But WAP wants them to go further to join TripAdvisor, Virgin Holidays, British Airways Holidays and Booking.com, which have all cut ties with zoos and dolphinariums.

The animal rights group said dolphins usually roam an area of about 100 to 400 sq km – the equivalent of 70 Hyde Parks – but their findings showed the average tank is the size of an Imax cinema screen.

Global Head of Campaigns Nick Stewart, who was one of many outside the travel company’s offices today, said most of the animal cruelty is covered up by the stage lights, theatrical music and tricks.

‘It distracts you from seeing a wild animal in a concrete tank,’ added Nick, who today called on Expedia to open talks with the group again.

Size comparison of a dolphins average home range in the wild (blue box) against the largest captive dolphin enclosure (yellow speck) (Picture: WAP)
Katheryn Wise and Nick Stewart campaigned outside of the headquarters today (Picture: Metro.co.uk)
Activists say the theatrical nature of the shows makes you forget it’s an animal in a concrete tank (Picture: WAP)
They took signed postcards to the offices protesting for change (Picture: WAP)

‘In the wild the dolphin would hunt fresh fish but they are given dead frozen fish which lacks the nutrients and water content to give them the hydration they need.

‘Dolphin trainers then perform a process called tubing, which is force-feeding them water down their throat.

‘You will see visitors being duped into feeding them ice cubes or gelatin cubes which have nutritional value.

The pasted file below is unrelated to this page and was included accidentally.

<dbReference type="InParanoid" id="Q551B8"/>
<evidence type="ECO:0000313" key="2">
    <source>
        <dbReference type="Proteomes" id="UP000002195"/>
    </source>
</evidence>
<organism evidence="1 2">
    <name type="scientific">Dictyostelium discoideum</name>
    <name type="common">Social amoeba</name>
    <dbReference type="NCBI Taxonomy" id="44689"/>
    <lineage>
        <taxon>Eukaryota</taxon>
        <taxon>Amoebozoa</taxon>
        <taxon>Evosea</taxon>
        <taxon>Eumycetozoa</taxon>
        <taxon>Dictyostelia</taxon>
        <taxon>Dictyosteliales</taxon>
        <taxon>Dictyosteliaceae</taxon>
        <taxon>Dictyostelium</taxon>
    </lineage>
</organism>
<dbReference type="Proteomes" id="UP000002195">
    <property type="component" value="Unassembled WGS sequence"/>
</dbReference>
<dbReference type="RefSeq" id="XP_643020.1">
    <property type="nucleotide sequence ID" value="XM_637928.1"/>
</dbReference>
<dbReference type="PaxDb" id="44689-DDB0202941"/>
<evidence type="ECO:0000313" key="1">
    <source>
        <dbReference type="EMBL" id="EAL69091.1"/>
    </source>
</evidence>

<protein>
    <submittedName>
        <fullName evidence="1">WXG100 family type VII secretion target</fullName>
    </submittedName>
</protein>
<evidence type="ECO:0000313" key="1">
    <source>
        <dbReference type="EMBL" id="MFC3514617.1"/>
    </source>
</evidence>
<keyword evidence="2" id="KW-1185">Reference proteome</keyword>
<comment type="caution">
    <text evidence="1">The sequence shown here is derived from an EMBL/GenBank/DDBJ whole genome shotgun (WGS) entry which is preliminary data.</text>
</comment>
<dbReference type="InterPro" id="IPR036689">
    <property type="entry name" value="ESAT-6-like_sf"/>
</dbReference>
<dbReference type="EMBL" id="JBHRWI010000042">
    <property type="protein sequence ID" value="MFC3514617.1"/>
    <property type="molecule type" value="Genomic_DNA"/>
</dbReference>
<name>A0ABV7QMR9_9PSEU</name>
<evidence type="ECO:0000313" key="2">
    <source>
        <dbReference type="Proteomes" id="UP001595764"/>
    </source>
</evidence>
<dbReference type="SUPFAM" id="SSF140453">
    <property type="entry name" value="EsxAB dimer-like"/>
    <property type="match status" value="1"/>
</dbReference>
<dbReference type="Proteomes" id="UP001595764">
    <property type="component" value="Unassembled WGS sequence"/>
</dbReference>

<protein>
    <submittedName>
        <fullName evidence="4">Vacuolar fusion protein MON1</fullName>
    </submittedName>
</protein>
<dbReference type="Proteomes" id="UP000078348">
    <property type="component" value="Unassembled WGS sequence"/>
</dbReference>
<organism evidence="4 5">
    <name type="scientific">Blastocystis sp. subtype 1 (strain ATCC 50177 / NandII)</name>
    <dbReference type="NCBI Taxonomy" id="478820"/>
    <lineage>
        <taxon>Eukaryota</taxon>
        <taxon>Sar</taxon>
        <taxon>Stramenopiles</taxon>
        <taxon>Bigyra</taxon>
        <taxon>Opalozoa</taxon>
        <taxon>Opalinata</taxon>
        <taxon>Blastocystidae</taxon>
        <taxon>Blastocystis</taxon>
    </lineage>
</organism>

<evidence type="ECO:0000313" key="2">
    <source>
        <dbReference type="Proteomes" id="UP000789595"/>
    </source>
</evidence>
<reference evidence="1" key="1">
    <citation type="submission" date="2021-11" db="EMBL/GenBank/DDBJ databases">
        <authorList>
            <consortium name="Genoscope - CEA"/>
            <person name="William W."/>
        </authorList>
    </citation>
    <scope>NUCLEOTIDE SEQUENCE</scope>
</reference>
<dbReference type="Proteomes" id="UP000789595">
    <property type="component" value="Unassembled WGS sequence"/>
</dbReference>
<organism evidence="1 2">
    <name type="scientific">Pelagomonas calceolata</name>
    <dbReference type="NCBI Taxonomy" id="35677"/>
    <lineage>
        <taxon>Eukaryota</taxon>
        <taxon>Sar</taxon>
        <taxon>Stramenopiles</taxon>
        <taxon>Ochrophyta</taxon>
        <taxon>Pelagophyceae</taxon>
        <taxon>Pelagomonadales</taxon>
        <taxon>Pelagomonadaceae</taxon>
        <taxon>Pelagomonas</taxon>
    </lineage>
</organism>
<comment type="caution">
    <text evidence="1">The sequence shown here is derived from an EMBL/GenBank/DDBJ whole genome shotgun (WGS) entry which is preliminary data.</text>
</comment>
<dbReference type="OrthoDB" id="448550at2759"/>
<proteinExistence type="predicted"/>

‘Visitors go with the best intentions and even cry when they see them because they think they’re having a magical connection but what it actually is, is an animal motivated by hunger’.

WAP campaigner Morvah George said many tricks the dolphins are asked to do tricks which are unnatural for them, such as beaching, which audiences are tricked into believing the animal is enjoying.

‘Sadly, there’s this characteristic of their face which makes it look as though they’re smiling,’ added the activist.

Many dolphins in captivity are believed to be given Valium to manage their stress (Picture: WAP)
The protest took place outside offices in Angel, London (Picture: Metro.co.uk)

‘It’s an evolutionary quirk which sadly gives this impression to tourists that they’re incredibly happy but we know that a tank is an incredibly small space to be cramped in for the rest of its life.

‘It’s a huge concern and being forced to engage with humans is completely unnatural.’

An Expedia spokesperson said: ‘We are working closely with globally respected organizations to re-examine our animal welfare policy.

‘We are still working on the policy and while we can share there will be particular focus on the value of those that are members of and/or are accredited by The World Association of Zoos and Aquariums or one of their regionally recognized organizations, we have no news to share today.

‘We will also be clarifying existing policies and developing new policies related to animal activities outside of zoos and aquariums.’